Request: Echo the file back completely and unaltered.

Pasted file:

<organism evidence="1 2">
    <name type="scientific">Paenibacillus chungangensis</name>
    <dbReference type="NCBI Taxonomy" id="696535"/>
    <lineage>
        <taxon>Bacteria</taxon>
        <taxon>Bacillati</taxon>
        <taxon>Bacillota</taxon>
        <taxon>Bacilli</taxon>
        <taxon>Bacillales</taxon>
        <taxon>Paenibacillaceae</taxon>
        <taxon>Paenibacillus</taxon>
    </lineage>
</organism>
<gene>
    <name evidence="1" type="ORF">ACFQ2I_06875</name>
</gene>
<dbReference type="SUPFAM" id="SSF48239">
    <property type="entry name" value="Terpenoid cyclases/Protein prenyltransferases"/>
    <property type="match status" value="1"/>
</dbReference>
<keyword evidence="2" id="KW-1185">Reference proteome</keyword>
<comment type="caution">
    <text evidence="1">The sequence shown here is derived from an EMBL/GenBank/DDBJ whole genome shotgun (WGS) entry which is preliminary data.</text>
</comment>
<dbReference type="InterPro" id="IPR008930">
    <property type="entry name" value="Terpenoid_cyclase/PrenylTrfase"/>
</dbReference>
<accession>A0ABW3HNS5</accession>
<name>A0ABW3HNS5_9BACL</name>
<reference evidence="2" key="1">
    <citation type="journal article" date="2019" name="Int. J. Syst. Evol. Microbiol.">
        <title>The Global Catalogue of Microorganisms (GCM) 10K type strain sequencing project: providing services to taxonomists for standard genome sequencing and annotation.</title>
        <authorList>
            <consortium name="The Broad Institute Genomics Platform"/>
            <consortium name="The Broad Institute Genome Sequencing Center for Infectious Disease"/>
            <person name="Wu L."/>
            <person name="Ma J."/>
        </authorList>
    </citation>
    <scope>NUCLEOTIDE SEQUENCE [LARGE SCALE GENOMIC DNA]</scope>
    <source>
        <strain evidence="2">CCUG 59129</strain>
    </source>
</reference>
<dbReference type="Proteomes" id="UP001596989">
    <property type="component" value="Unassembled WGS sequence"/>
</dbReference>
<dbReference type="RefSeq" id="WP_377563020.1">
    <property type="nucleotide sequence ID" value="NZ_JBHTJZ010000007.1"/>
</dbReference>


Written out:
<organism evidence="1 2">
    <name type="scientific">Paenibacillus chungangensis</name>
    <dbReference type="NCBI Taxonomy" id="696535"/>
    <lineage>
        <taxon>Bacteria</taxon>
        <taxon>Bacillati</taxon>
        <taxon>Bacillota</taxon>
        <taxon>Bacilli</taxon>
        <taxon>Bacillales</taxon>
        <taxon>Paenibacillaceae</taxon>
        <taxon>Paenibacillus</taxon>
    </lineage>
</organism>
<gene>
    <name evidence="1" type="ORF">ACFQ2I_06875</name>
</gene>
<dbReference type="SUPFAM" id="SSF48239">
    <property type="entry name" value="Terpenoid cyclases/Protein prenyltransferases"/>
    <property type="match status" value="1"/>
</dbReference>
<keyword evidence="2" id="KW-1185">Reference proteome</keyword>
<comment type="caution">
    <text evidence="1">The sequence shown here is derived from an EMBL/GenBank/DDBJ whole genome shotgun (WGS) entry which is preliminary data.</text>
</comment>
<dbReference type="InterPro" id="IPR008930">
    <property type="entry name" value="Terpenoid_cyclase/PrenylTrfase"/>
</dbReference>
<accession>A0ABW3HNS5</accession>
<name>A0ABW3HNS5_9BACL</name>
<reference evidence="2" key="1">
    <citation type="journal article" date="2019" name="Int. J. Syst. Evol. Microbiol.">
        <title>The Global Catalogue of Microorganisms (GCM) 10K type strain sequencing project: providing services to taxonomists for standard genome sequencing and annotation.</title>
        <authorList>
            <consortium name="The Broad Institute Genomics Platform"/>
            <consortium name="The Broad Institute Genome Sequencing Center for Infectious Disease"/>
            <person name="Wu L."/>
            <person name="Ma J."/>
        </authorList>
    </citation>
    <scope>NUCLEOTIDE SEQUENCE [LARGE SCALE GENOMIC DNA]</scope>
    <source>
        <strain evidence="2">CCUG 59129</strain>
    </source>
</reference>
<dbReference type="Proteomes" id="UP001596989">
    <property type="component" value="Unassembled WGS sequence"/>
</dbReference>
<dbReference type="RefSeq" id="WP_377563020.1">
    <property type="nucleotide sequence ID" value="NZ_JBHTJZ010000007.1"/>
</dbReference>